top of page

Should I Wear Orthotics in My Running Shoes?

This is a topic that I’ve been dreading, but I feel that it’s still very important to discuss, because opinions on this one are all over the place. As usual, before I post anything myself, I like to look around the internet at other articles about the subject and forums where people have given their own testimonials. In doing so, this post became much more difficult than I expected. There are hundreds of users out there who swear by orthotics in their running shoes, or else just plain hate them and talk about their terrible experiences. Then there are those in between who tolerate their orthotics but eventually remove them from their running shoes completely.

Additionally, there are arguments about the types of orthotics and which shoes are best made for them, since clearly the orthotics still need to sit within the structure of a shoe. The hard part for me is that I can’t always know what these online individuals are wearing their orthotics for, or what kinds of orthotics they are. I also don’t know what types of runners they are either, and what their goals are from running. These all play a huge factor in what I recommend in my own practice, but I still wanted to come up with something that might be helpful for people on the fence. After all, if you love your orthotics or hate them, then I probably can’t sway you one way or the other, and I don’t really care to try since both sides can be quite right.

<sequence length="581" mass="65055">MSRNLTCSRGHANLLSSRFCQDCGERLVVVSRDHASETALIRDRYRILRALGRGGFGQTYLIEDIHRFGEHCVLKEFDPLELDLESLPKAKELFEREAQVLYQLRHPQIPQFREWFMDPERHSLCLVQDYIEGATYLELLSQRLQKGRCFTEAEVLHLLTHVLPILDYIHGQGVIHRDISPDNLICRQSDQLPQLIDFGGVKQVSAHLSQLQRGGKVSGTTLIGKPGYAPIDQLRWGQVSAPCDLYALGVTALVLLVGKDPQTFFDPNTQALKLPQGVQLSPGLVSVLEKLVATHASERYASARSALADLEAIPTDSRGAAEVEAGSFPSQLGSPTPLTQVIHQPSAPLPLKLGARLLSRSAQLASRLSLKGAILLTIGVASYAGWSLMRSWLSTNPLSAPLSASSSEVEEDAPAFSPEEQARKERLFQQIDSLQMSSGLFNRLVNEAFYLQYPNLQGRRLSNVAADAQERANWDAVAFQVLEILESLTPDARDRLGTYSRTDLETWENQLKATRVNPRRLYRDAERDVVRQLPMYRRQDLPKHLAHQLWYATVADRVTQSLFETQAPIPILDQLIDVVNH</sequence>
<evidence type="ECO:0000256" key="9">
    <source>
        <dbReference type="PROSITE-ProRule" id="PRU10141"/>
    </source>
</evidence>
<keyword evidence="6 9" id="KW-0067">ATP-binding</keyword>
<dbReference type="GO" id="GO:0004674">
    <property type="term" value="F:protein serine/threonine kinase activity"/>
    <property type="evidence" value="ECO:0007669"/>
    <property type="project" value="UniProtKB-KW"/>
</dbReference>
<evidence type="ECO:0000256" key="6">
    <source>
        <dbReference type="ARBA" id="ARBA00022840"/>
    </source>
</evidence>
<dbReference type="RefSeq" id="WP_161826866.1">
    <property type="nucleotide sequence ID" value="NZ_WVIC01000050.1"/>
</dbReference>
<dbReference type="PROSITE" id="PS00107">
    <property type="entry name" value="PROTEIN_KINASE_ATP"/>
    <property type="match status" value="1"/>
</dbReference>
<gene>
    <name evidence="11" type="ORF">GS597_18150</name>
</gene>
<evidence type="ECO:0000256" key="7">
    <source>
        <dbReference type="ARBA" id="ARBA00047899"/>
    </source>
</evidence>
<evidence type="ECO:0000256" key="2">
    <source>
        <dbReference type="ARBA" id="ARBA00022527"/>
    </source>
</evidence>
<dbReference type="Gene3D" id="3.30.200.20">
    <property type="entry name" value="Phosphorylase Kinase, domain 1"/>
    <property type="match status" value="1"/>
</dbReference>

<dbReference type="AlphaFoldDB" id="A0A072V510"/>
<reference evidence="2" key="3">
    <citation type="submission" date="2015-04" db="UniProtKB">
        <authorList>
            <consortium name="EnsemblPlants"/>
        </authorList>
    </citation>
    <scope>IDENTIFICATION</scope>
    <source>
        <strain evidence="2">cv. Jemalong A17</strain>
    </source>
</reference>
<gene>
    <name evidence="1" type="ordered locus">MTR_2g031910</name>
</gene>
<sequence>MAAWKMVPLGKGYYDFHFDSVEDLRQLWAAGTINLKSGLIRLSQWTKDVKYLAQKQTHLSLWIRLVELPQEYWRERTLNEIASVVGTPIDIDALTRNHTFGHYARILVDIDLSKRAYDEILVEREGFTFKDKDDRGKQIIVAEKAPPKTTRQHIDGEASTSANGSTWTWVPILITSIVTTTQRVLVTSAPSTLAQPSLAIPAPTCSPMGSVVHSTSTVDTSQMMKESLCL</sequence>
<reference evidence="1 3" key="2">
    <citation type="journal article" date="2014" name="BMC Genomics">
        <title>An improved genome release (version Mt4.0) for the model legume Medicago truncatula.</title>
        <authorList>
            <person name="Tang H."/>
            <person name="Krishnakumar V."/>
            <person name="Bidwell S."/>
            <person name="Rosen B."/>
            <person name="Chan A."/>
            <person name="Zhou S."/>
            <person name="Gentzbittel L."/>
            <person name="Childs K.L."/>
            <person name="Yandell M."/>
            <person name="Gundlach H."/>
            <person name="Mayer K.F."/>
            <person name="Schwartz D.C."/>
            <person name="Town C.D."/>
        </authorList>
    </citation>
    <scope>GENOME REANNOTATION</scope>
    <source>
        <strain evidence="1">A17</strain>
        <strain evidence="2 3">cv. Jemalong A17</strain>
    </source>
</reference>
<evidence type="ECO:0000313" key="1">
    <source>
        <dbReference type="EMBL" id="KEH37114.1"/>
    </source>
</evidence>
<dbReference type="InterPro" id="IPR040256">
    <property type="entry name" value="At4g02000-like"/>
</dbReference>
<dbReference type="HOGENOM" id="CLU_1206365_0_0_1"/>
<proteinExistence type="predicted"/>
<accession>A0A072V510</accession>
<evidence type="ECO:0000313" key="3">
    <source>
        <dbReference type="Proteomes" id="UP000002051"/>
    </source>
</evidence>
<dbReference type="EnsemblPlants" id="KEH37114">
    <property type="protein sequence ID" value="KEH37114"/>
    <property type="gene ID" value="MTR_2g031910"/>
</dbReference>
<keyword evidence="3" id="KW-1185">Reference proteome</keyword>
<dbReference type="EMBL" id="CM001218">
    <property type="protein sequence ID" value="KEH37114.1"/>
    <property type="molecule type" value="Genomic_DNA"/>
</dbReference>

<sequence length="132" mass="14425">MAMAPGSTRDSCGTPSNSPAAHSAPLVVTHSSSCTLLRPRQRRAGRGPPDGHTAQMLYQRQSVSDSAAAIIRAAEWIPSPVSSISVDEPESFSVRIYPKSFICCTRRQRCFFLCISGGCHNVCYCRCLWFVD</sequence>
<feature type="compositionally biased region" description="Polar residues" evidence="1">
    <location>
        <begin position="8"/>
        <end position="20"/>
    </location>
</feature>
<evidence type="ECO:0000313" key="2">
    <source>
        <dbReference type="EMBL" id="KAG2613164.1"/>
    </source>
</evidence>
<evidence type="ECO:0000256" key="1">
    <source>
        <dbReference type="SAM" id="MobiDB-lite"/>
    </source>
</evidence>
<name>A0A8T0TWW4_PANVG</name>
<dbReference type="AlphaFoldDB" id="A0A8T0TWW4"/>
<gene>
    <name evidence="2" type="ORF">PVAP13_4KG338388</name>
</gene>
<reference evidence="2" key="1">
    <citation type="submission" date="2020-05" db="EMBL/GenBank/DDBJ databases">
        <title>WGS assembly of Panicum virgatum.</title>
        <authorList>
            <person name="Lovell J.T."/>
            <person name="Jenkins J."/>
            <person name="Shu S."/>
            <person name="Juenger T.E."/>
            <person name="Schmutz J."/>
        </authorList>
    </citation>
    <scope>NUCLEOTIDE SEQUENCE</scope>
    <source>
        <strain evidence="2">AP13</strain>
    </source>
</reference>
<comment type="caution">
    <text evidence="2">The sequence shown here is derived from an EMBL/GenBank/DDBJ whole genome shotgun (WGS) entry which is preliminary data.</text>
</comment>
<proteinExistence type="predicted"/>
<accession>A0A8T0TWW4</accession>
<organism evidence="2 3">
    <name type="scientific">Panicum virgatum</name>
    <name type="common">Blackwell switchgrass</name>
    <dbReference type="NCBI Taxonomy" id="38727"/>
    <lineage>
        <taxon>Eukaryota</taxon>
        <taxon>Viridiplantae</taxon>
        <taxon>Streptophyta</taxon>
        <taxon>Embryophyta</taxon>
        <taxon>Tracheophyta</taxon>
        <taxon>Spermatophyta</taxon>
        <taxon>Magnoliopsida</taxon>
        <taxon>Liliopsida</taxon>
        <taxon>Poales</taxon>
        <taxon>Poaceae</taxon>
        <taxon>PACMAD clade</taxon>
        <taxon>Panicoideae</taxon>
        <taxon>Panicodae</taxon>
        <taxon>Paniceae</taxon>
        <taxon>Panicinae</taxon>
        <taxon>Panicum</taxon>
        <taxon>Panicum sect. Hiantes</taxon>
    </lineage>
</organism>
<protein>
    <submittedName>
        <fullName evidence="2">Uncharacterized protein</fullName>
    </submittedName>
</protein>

In case you didn’t know already, an orthotic is an insert that is placed in the shoe bed to provide support or change pressure distribution in order to enhance the function of the shoe, whether that be to protect, support, or alter the gait. They can be made of various materials and come in multiple thicknesses and lengths depending on the patient's needs. They can also be pre-fabricated, also called over the counter (OTC), or custom. The OTC orthotic comes in different arch heights, heel heights, depth and flexibilities, but they are not molded to someone’s specific foot and are instead one size fits many. These can certainly be modified by a podiatrist to fit your foot better, but again, they are not an exact fit for your foot. Despite this, they can work very well off the shelf or modified for patients, and in my experience this is the only orthotic that most people will need, if any.

Some patients do require custom orthotics. These are orthotics that are made after molding one specific foot with plaster or foam or using images to create a custom 3d printed model. In my experience these are reserved for people with “custom” feet, such as post surgical patients, specific deformities, or specific work/recreational demands. They can work very well, but they do come at a premium cost and require that the maker understands the patient’s deformity and needs.

So where do these fit in with running? For the vast majority of patients, I do not recommend wearing orthotics while running, especially at first. I believe that most problems that runners are told to wear orthotics for can be fixed over time with physical therapy, training adjustments, the right pair of shoes, and sometimes wearing orthotics in their walking shoes. Many overuse running injuries are due to training error, the wrong or worn out shoes, or muscular and tendon imbalances that result from foot type or gait. I like to completely examine the patient, their shoes, and ask them everything about their running, from their mileage to cross training. By doing so, a proper plan can be laid out for how to fix said problems, whether this be simple such as a shoe gear change, or more in depth such as stretching and strengthening to help prevent future injuries once the current symptoms improve.